Must dash now to prepare for my fabulous sister's fabulous wedding tomorrow.


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Book Recommendation: Domino, The Book of Decorating


Here's a post on a book I think some of you may find really useful if you haven't already discovered it.  I was given this as a gift from a clever friend the year before last and I still enjoy dipping into it for inspiration.

If you never opened this book and just had it adorning your shelf or coffee table, it would be worth the money you paid for it.  The prettiness of the cover ( it is a de Gournay wallpaper pattern after all,) the colour, size and shape and the lovely feel and weight of it in your hands are all factors that conspire to delight in the way only a real book can.

The whole tone of the book is one of encouragement.  It has been put together by the editors of the, now sadly defunct, online magazine, Domino.  Their ethos was based on a desire, as they put it, "to demystify and democratise decorating" - people after my own heart.  They know their stuff and they really want to share it with you - like those great girlfriends who help you find the outfit that really suits you and makes you feel good about yourself.

Those who get good at putting rooms together, either professionally for others or just in their own homes, do so, in part, because they have expended a good deal of time and effort looking at different spaces and weighing up why they work.  Domino offers something of a shortcut to all that.

It is so full of tips and tricks that there are bound to be at least a few concrete ideas that will work in your home.  The authors are refreshingly realistic about the kind of flats and houses that most of us inhabit, as well as being very aware that their readers will be on varying budgets.

It is perhaps not a book for you if your taste is very traditional and conservative, but if you, like me, want to achieve a look that is full of personality and at least a dash of originality, then I don't think it can fail to please.  It definitely favours a more feminine look but the ideas can easily be adapted to suit a more masculine style.  I should also mention that it is very American but there is so much cross-over in what is available in the UK that it hardly matters; the point of the book is to take inspiration and ideas from it rather than trying to find the exact pieces featured.

The photos are excellent (I have to suppress feelings of envy when I compare them to most of mine) and there are tons of detail shots.

It is available online at both Amazon and Waterstones:









Hope you decide to go for it.  If you don't love it, we all have at least one friend who would be delighted to receive it as a gift.


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In Praise of Knick-Knacks


This will, no doubt, be the first of many posts that emphasise the need to have things in your home.  I don't like a lot of clutter but I do think that we all need something to look at.  If you can take in every object in a room within a few of seconds of entering it, then it is likely to be tidy but quite soulless.  The most pleasing interiors unfold as you spend time in them, more delights are revealed as you sit and look about you.

It can take time and money to build up a collection of beautiful antiques or quirky objects but, in the absence of such a collection, you can still create lovely and interesting displays - I don't yet own such a collection.  However, the alcove in my sitting room was fitted with some very well-made but slightly, depressingly, bland shelves so I had to put something on them.  It's a rented house so I'm not allowed to remove them or paint the wood.  I covered each shelf in some left-over Brian Yates wallpaper (you can often get nice end-of-line rolls really cheaply at DIY stores).  I then went through my house and picked out every object that could be spared to try out on the shelves.  This was the not-too-shabby result:

None of the items is particularly expensive and there are no show-stoppers.  Several pieces would look quite sad if they were looked at in isolation but, as a whole, the display is interesting and looks coherent and coordinated.  In reality, the threads that run though it; the reflective mercury and glass, the blocks of white and the touches of blue, red and gold, just presented themselves and I went with them, editing out anything that jarred.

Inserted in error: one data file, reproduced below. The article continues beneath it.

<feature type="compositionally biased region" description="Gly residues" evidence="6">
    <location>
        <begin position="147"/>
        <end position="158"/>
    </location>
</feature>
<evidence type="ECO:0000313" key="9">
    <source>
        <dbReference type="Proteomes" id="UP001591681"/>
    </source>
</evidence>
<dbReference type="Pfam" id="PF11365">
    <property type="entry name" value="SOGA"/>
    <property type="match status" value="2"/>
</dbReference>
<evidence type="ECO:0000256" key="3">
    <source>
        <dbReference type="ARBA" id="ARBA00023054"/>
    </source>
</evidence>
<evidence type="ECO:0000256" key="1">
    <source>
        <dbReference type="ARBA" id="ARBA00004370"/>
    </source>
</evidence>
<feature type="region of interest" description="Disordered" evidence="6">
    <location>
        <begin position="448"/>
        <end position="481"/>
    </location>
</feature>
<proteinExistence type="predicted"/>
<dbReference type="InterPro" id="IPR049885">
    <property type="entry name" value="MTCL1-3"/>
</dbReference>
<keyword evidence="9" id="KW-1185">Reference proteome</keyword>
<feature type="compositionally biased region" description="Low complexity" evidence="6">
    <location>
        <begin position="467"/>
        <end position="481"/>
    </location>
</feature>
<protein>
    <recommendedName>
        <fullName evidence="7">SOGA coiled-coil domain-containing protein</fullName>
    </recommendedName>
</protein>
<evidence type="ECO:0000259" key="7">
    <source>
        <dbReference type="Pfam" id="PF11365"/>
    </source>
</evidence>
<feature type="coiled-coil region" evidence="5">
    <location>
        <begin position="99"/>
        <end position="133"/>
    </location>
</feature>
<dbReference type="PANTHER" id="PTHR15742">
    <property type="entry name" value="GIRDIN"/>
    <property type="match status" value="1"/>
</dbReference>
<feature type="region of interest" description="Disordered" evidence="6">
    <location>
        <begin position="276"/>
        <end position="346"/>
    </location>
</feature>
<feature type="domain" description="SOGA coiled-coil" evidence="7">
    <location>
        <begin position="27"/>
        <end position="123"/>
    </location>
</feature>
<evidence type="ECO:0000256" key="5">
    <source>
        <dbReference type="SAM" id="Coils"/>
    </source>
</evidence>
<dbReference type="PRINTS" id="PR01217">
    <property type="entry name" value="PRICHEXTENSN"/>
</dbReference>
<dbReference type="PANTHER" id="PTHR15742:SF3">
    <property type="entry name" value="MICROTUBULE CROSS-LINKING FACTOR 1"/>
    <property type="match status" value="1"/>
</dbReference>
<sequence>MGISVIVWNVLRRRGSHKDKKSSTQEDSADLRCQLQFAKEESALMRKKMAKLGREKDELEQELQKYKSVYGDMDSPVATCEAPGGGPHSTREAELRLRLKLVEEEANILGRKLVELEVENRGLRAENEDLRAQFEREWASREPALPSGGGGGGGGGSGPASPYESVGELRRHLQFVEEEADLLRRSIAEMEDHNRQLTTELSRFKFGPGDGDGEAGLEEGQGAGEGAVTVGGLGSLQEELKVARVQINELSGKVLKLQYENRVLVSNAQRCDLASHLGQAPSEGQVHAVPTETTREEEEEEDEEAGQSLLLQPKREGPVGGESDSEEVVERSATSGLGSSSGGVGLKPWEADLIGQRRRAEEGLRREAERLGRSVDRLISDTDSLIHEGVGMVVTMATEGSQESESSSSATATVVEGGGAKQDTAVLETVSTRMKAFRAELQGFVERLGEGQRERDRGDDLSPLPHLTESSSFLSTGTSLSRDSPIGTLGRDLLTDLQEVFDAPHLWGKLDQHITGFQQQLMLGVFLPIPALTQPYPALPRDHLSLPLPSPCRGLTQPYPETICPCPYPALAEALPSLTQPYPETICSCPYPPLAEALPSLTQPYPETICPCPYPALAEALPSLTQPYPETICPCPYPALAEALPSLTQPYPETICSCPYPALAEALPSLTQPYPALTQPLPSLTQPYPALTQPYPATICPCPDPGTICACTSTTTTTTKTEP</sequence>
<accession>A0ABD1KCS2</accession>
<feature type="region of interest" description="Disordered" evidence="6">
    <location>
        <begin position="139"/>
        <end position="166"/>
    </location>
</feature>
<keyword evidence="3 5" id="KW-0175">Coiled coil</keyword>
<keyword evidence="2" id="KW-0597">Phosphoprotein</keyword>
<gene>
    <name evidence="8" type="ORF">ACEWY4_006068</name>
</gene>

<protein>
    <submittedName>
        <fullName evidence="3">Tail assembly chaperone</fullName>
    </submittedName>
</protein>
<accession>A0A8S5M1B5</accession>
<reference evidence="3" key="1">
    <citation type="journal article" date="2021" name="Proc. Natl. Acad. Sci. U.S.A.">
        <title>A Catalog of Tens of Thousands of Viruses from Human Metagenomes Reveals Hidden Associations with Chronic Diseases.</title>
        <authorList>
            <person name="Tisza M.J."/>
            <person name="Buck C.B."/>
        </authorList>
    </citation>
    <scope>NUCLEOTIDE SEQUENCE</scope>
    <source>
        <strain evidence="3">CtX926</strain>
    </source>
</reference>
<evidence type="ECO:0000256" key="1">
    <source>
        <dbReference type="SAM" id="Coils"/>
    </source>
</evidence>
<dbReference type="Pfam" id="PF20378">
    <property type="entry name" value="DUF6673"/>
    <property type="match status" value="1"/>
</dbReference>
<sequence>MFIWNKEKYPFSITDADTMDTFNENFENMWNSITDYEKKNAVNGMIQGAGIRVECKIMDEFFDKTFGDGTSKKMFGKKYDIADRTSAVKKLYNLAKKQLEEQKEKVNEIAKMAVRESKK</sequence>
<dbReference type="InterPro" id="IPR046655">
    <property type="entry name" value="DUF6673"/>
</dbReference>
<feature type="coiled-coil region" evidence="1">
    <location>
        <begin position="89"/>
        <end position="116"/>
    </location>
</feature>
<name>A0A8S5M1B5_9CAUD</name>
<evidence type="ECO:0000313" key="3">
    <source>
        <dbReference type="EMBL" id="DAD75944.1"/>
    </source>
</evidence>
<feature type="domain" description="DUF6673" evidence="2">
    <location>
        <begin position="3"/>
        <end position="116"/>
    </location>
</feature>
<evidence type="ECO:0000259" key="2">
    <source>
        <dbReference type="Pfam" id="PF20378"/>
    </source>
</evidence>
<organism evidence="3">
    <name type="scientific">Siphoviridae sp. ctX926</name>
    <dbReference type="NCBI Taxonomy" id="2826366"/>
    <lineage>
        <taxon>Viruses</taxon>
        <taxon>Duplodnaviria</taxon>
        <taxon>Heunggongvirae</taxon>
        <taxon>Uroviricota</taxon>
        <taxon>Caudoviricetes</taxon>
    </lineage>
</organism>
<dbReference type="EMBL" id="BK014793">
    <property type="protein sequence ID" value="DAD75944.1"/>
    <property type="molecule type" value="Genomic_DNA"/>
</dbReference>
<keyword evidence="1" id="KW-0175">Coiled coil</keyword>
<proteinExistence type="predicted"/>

If you gather together things from your own home you will see that they often have details in common that will then suggest a theme to you.  This is only to be expected because you have chosen items that are to your taste, maybe you like the colour green or are drawn to the matt finish of untreated zinc or the lovely sheen of copper.  If you don't have a lot of stuff you may need to be a bit inventive - I dug out the big mercury diamonds from my Christmas decorations box and took the dust jackets off some books to reveal a more suitable cover beneath.

To ensure it looks interesting you need to add layers.  This just means putting things in front of, behind, on top of each other.  It's easy and actually easier to do than to plan, so just do it, I say.  My shelves get tweaked at intervals and occasionally I go really mad and actually buy something to put on them.  That way I can keep myself interested, which is the most important thing of all.

I decided the lowest shelf needed brightening up and making a bit less stuffy.  All the excuse I needed for a small purchase from the wonderful Anthropologie.  This is their funky and fresh Illume Jacinta Candle Pot:


While I was in there I spotted this fun vase which picked up the blue in my books really well - couldn't resist:


If you were at all unsure about putting together a bit of a display yourself, I hope I've helped to dispell any doubts.  You have nothing to lose.  It is unlikely to look worse than an empty featureless space.

Have a lovely weekend,




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Mums are the Best Invention


Just a quick post to tell you something you already knew but with a couple of snaps to illustrate the point.  This won't be the last time I mention mums (I'm not one myself but I am very lucky to have a lovely one) and I will quite often be reminding you of how cheering a simple bunch of flowers can be in a room.

My mum knew I'd overdosed on beauty on my holidays and would need to be weaned off it gradually, so she popped round a couple of days before our return - giving the flowers time to open - and plonked these two lovely bunches into the nearest vases.  My home was instantly improved by the sheer prettiness of the flowers and the warm glow that comes from such thoughtfulness .  Ok, this could get cheesy so I'll just show you my snaps and you can see for yourself.